Decline of British art schools to be explored in free public lecture

The decline of art education in Britain and how this relates to broader questions of social, economic and cultural politics will be one of the themes explored at a conference organised by our University between 6-8 September.

The conference, ‘Mediating Cultural Work: Texts, Objects and Politics’, is organised by CAMEo, the University of Leicester’s Research Institute for Cultural and Media Economies.

The conference opens with a free public lecture taking place on Wednesday 6 September, entitled ‘What was Art School?’, which will outline how the material legacy of art schools has been largely forgotten in the modern world, with many of the 150 art schools in England and Wales that existed 50 years ago now being abandoned or demolished.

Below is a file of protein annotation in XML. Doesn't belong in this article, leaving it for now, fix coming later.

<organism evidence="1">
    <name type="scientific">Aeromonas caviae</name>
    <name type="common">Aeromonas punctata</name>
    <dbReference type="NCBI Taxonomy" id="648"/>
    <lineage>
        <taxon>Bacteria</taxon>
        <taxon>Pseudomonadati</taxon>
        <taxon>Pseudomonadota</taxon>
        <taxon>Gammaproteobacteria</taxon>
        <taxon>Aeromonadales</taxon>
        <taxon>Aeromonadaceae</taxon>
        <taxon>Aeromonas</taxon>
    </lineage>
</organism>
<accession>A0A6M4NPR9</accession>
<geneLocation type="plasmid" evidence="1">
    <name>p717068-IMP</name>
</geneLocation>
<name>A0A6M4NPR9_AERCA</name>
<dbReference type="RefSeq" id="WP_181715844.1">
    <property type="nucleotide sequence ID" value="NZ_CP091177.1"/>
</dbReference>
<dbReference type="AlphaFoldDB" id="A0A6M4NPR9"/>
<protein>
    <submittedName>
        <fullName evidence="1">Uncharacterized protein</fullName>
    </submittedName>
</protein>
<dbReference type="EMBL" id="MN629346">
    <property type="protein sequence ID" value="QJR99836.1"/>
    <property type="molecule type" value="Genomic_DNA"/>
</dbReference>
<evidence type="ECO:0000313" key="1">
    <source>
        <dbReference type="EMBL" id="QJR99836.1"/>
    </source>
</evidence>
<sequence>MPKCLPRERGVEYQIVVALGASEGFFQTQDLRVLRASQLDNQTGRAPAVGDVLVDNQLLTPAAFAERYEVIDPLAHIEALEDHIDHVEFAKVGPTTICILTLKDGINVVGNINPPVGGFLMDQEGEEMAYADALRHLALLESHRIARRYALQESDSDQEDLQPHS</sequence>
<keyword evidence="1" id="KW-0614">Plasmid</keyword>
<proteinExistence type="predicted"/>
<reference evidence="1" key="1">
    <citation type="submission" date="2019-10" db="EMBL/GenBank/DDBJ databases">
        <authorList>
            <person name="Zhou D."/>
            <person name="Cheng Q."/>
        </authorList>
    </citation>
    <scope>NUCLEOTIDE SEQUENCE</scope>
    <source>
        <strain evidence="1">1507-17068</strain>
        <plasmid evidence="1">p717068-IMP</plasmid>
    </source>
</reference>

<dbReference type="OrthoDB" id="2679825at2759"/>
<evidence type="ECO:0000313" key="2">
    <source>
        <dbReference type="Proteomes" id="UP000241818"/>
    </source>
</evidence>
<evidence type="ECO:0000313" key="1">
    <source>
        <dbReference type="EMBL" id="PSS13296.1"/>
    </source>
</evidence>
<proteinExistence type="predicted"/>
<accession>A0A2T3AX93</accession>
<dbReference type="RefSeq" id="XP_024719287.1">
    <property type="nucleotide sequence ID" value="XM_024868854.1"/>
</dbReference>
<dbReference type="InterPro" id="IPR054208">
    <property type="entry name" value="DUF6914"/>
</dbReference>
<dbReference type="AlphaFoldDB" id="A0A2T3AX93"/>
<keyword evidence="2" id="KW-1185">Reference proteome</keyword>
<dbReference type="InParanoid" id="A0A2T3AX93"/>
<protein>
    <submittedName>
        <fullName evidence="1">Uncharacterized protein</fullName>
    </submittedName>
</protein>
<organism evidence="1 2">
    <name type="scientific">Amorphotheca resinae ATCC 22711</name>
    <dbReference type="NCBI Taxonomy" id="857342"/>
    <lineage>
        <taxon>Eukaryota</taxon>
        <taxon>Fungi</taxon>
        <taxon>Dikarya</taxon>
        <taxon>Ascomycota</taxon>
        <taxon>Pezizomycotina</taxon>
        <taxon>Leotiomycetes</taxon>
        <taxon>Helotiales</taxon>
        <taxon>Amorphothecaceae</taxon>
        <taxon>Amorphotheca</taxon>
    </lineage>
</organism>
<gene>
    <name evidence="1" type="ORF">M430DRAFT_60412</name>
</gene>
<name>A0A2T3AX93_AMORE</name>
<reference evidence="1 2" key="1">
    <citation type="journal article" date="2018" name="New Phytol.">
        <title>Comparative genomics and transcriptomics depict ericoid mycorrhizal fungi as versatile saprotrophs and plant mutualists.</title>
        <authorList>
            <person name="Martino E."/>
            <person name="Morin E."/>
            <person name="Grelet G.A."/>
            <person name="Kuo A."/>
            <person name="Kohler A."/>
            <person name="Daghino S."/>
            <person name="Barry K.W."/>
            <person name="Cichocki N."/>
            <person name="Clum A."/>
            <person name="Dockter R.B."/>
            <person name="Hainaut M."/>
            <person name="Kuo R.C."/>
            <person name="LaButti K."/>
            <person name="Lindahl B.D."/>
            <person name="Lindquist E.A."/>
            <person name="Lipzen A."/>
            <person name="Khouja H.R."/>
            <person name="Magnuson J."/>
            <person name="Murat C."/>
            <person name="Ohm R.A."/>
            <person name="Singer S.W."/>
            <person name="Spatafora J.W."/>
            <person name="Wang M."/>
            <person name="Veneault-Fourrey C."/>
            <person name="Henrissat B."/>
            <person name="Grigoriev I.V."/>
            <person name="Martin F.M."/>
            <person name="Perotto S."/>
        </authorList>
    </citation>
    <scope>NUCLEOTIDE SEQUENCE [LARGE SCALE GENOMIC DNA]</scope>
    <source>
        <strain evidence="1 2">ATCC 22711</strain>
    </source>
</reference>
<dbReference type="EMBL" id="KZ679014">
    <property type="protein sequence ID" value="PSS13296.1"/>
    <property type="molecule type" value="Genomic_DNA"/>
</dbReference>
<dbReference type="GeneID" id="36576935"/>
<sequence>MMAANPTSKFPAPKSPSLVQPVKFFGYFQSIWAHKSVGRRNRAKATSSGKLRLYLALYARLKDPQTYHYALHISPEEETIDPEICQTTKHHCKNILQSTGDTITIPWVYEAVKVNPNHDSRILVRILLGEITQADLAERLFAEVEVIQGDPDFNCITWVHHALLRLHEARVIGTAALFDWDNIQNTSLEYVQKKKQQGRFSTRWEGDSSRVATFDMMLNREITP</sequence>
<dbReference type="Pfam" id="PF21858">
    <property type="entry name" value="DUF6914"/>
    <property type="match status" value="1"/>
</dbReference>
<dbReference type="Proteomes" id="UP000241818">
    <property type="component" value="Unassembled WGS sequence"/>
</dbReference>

Professor Mark Banks, Director of CAMEo, said: “This is the inaugural conference of the CAMEo Institute and in what we hope will become an annual event, we’ll be exploring the very latest research on the cultural and creative economy, experiences of work and employment in the arts and culture, and the ways in which cultural work and production is being represented, mediated and experienced.

“At a time when the question of ‘who gets to work in arts and culture?’ is a constant topic of public and press debate, and the issue of how the cultural industries might provide more sustainable, participatory and inclusive economies under constant discussion, this conference draws together over 100 UK and international experts to discuss the emerging practices, policies and politics of the creative economy.”

CAMEo was launched in 2016 to provide new understandings of the cultural industries, the ‘creative economy’, arts, media and cultural policy, consumer culture dynamics, and the mediation and representation of cultural and economic life.

CAMEo is an interdisciplinary platform for academic research as well as for collaborations with culture and media practitioners. Together with a wide range of partners CAMEo explores the diverse and complex ways in which cultural and media economies are being defined, valued, enacted, experienced and represented.